Yes, I was brought up in a time when you beat your kids into submission. I’m not bitter about it, but I am glad that I chose not to do that to my child. I spanked mine once and that did it for me. He was almost seven when it happened and I refused to ever do it again. I learned the way I was brought up had no bearing on how I disciplined my child. I progressed beyond corporal punishment.

“Well, I was brought up in a time when…” is often used to cover deeply ingrained beliefs that are un-retainable in a progressive, more advanced society. The next time I hear someone say, “I was brought up in a time when,” or “I was brought up to believe,” seconds before they use it as an excuse to be bigoted and ignorant, I think I’ll remind them of some of the status quo beliefs of my childhood, which turned out to be as wrong as the people who clung to archaic beliefs and the past without learning from it:
I was born in 1961, and was brought up in a time when…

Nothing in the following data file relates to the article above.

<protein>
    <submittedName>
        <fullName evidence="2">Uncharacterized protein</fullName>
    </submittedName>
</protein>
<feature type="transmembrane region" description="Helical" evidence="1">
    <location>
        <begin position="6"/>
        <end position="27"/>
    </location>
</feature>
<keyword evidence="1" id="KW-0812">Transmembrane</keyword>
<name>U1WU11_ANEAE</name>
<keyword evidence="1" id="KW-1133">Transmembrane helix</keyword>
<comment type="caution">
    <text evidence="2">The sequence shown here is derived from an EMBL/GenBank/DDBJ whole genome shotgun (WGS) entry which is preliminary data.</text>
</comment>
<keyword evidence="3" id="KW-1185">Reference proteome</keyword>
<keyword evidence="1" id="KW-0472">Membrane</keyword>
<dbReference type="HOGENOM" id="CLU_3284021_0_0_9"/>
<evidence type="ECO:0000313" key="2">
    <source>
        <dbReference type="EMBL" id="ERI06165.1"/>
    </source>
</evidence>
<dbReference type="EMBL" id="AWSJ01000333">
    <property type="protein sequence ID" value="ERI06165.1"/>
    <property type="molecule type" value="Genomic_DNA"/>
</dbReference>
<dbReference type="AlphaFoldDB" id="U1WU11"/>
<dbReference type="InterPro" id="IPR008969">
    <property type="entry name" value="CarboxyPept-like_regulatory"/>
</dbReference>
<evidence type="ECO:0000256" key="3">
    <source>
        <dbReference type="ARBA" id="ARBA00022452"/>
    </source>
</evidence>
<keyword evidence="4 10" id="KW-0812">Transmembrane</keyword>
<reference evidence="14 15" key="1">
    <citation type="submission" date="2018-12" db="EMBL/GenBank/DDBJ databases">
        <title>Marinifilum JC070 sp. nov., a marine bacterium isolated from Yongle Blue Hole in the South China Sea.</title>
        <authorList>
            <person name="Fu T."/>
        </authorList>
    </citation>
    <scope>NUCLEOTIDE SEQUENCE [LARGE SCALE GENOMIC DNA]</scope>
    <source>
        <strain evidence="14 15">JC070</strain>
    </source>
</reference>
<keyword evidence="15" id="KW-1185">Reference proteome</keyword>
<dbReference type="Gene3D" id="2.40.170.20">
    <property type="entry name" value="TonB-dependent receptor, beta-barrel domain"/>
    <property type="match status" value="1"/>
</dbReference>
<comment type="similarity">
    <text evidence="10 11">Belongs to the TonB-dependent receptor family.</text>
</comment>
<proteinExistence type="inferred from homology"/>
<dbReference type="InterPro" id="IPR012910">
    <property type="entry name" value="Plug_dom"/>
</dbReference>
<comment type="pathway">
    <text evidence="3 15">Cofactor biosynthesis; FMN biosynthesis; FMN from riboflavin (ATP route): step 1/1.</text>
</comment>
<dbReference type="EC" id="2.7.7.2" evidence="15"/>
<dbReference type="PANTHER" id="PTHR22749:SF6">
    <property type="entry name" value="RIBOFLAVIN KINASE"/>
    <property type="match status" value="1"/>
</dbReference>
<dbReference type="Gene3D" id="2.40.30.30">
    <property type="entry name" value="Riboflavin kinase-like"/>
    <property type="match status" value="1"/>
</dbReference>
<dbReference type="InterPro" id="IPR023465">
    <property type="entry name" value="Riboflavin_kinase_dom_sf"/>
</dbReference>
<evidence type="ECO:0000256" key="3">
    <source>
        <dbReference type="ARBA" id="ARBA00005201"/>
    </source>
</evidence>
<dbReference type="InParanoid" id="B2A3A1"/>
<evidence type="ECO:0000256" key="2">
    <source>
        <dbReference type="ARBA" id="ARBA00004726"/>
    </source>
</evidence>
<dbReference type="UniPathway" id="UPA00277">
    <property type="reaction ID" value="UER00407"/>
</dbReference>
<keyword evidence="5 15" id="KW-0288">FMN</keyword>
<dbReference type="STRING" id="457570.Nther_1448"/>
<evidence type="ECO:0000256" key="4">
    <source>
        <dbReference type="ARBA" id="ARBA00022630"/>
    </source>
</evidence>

·      The black men called my grandfather and his friends Mr., not out of respect, but out of fear of being thought disrespectful.
·      We were told whites were the superior race and they alone should decide what was best for all others.  
·      We watched mixed race couples jailed. We saw mixed race children ostracized and bullied.
·      We were told that God separated the races. Oh, and that he was an old white man with white hair that could strike us dead just for thinking the bible might be a bit behind the times—on the spot, dead, lightning bolt through the head and all, but you didn’t just die, you were going burn in hell for all eternity.
·      We were told if they said it in church it was true. (I always thought the flawed "the earth is flat" doctrine took care of that fallacy.)

·      We watched the same people, who now cheer loudly from the grandstands, deny black athletes had a place on the playing fields with their white children, or in their classrooms.
·      Politicians and religious leaders told us that applying basic human rights, civil rights, to blacks would be the death of our way of life and was downright unchristian.
·     We spit on soldiers coming back from war.
·      We saw students killed protesting that war.
·      We were told women were inferior to men, were to be seen and not heard, and should  be subservient and compliant.